Impact of microcystin-producing cyanobacteria on reproductive success of Lymnaea stagnalis (Gastropoda, Pulmonata) and predicted consequences at the population level.Ecotoxicology. 2011 Jun; 20(4):719-30.E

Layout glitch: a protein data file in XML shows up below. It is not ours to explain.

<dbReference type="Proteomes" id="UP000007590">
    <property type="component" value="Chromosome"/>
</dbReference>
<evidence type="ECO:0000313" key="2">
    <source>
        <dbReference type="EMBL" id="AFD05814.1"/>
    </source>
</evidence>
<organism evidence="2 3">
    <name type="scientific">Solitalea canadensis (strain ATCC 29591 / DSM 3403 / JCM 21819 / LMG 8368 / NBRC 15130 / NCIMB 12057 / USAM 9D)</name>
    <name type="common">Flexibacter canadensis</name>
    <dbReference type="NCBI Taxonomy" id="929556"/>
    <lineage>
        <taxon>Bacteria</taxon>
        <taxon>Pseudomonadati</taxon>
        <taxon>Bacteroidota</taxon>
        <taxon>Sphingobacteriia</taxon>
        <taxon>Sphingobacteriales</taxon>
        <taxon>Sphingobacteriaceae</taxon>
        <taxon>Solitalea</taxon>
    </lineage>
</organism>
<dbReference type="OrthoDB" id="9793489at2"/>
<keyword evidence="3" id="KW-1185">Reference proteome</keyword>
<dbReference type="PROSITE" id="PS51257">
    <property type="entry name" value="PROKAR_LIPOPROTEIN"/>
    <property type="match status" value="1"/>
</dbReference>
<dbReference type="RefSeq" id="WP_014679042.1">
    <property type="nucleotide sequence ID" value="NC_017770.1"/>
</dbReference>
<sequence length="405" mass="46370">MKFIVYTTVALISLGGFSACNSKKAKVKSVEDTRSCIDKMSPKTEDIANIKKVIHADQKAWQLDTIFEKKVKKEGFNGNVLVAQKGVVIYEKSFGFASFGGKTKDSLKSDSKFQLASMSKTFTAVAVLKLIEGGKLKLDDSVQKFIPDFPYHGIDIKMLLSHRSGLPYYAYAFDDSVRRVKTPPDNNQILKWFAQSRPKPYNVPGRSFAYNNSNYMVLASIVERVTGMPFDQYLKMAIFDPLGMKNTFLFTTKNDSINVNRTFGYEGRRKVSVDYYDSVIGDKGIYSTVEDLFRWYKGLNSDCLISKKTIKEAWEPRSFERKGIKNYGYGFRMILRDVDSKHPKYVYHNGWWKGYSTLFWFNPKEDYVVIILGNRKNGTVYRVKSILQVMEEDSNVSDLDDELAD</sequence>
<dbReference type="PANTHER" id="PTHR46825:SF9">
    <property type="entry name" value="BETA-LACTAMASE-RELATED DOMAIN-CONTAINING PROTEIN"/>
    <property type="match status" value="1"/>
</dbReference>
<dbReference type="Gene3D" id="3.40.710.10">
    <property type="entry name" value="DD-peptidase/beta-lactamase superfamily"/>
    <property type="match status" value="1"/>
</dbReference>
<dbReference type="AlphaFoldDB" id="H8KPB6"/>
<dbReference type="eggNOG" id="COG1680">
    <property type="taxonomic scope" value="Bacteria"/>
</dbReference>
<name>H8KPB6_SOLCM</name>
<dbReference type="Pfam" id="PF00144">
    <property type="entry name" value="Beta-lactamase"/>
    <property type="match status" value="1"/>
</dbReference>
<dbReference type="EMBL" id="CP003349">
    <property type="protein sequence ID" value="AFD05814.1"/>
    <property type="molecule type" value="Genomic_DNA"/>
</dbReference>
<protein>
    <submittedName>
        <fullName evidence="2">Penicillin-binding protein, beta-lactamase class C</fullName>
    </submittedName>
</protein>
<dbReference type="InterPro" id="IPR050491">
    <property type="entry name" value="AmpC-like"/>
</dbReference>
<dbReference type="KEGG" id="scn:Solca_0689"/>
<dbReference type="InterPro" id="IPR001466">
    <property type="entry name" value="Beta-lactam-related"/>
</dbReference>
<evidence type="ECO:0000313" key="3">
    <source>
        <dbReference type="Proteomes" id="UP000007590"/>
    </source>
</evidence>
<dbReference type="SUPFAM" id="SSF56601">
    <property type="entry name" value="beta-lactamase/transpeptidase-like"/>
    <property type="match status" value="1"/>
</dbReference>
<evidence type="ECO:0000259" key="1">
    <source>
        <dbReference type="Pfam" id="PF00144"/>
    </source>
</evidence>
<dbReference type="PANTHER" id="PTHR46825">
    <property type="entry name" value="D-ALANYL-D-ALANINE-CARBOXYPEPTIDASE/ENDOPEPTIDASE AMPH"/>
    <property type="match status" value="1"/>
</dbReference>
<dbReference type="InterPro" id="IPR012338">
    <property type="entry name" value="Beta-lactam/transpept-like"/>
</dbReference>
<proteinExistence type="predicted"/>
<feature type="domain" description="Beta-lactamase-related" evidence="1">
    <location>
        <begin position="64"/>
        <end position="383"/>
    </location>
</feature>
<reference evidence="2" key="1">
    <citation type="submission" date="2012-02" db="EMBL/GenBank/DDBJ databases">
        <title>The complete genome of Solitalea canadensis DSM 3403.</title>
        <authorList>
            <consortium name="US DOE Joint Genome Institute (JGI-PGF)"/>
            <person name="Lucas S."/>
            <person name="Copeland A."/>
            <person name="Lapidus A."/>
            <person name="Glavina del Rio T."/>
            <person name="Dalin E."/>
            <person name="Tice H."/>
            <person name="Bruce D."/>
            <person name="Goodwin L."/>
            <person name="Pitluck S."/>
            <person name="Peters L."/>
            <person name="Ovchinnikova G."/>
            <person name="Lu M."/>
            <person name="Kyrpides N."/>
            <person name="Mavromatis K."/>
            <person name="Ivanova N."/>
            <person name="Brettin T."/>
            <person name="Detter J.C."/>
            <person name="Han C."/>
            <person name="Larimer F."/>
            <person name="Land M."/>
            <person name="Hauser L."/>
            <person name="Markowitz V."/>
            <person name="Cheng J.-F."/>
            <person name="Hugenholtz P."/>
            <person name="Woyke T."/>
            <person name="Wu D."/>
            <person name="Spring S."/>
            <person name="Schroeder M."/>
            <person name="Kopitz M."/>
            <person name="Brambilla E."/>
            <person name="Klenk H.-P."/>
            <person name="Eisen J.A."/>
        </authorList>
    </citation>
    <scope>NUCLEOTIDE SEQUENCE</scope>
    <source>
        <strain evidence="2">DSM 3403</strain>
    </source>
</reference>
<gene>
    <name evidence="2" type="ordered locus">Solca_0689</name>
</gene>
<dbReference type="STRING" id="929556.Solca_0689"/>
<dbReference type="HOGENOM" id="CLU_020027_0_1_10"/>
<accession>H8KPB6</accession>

Our previous studies showed that microcystin (MC)-accumulation in the gastropod Lymnaea stagnalis and effects on life-history traits (survival, growth, and fecundity) varied according to age, exposure pathway (MC-producing cyanobacteria or dissolved MC), and presence or not of additional non-toxic food. This study investigated effects of exposure to MC-producing cyanobacteria or to dissolved MC of parent and of parent and egg masses of L. stagnalis on hatching success, duration of embryonic development and neonate survival. Secondly, the potential impact of MC-producing cyanobacterial proliferations (blooms) on L. stagnalis population growth, depending on bloom frequencies and recovery duration of life traits after exposure, was evaluated using a modelling approach. Experimental results showed that embryonic development was shortened in case of parent exposure to toxic cyanobacteria. Parent and eggs exposure to dissolved MC extended embryonic development and reduced hatching percentage, suggesting a permeability of egg masses to MC. Whatever exposure, neonate survival was reduced. Neonates exposed to cyanobacteria accumulated MCs 24 h after hatching, suggesting very early cyanobacteria ingestion. Modelling results showed that L. stagnalis population growth was influenced by the recovery time of life-history traits after exposure. When setting the latest at 6 weeks according to previous experiments, a frequency of one to four blooms per year strongly affected population dynamics and induced up to a 80-weeks delay compared to control in time required for populations to grow from 1 to 1000 individuals. Results are discussed in terms of impact of intoxication pathways on parents, eggs and neonates, and on population dynamics of L. stagnalis.